JERUSALEM (AP) — Israel is advancing a plan to invest in places it considers part of its national heritage, including nine West Bank sites, the government said Monday in an announcement that could appeal to hard-line voters a week ahead of elections. It triggered an angry Palestinian response.
Israeli Cabinet Secretary Tzvi Hauser said Israel is adding handicapped access to the Tomb of the Patriarchs, a sensitive site in the West Bank city of Hebron sacred to both Jews and Muslims.
The U.S. objected to Israel's initial 2010 announcement that it would label the shrine an Israeli heritage site, charging it impeded peace efforts. Palestinian protesters clashed with Israeli troops in Hebron then, and Palestinian President Mahmoud Abbas warned the move could spark a religious war.
Nour Odeh, a spokeswoman for the Palestinian Authority, called on the international community to condemn the latest Israeli announcement.
"The Tomb of the Patriarchs is a Palestinian site, and the Palestinian Authority is the only one in charge of making any changes to it," Odeh said Monday.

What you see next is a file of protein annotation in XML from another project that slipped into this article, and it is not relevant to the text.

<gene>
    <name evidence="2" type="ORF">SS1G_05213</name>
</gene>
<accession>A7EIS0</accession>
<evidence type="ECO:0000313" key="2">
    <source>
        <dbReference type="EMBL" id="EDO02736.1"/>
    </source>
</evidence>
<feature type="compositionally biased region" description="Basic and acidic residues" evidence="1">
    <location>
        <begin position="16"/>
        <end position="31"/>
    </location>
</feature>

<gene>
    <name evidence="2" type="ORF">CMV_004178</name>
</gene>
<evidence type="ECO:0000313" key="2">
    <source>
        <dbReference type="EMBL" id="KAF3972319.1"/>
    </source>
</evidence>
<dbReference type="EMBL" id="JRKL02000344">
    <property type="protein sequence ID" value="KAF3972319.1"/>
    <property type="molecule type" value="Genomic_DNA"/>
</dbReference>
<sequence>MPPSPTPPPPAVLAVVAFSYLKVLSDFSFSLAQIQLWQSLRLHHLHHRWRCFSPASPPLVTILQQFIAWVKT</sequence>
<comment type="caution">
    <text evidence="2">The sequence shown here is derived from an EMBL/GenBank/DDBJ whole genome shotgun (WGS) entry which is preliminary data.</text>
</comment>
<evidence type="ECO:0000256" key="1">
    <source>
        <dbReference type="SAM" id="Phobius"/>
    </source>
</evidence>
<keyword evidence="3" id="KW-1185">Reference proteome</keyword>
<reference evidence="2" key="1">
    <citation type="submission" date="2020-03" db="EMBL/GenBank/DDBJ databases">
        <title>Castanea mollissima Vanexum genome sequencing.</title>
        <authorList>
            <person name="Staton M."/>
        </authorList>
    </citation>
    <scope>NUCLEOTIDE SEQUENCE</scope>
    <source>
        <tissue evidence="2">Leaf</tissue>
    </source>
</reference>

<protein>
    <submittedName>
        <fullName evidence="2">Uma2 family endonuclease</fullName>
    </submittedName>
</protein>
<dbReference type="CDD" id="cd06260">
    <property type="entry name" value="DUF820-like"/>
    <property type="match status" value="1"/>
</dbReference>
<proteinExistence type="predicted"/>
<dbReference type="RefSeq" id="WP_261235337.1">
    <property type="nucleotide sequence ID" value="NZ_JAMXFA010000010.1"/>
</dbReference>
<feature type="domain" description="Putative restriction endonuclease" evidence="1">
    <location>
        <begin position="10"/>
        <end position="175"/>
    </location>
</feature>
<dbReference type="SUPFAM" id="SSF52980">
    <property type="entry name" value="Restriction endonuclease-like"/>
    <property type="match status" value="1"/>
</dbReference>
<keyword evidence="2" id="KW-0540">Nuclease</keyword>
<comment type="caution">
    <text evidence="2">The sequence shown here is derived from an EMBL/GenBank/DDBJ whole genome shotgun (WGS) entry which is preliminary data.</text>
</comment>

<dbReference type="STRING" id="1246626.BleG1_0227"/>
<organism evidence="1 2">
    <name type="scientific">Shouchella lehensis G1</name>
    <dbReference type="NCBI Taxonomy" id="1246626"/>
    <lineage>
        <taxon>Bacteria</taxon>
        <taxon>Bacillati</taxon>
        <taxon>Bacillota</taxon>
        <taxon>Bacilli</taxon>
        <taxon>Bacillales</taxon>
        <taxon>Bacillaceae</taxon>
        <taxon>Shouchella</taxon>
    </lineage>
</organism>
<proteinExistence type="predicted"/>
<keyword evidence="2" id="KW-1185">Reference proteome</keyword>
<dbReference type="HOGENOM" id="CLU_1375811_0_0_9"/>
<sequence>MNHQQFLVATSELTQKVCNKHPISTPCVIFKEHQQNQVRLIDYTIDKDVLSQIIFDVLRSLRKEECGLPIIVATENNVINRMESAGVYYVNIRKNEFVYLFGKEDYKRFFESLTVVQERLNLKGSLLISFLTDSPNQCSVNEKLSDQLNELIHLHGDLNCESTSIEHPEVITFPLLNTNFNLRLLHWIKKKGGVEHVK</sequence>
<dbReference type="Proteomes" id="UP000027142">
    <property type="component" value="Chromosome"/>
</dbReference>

With elections set for next week, Prime Minister Benjamin Netanyahu appears likely to win another term, but his party has been losing seats to a hard-line religious-nationalist faction. The timing of the announcement hinted that he was trying to win back his traditional hawkish voters.
Hauser said Israel has an obligation to renovate the sites, and it is not related to politics.
"You can't change history. Many sites of the Bible took place in Judea and Samaria," said Hauser, using the biblical term for the West Bank. "As long as we're in the territory, it's our national and human moral obligation to take care of and preserve these sites."
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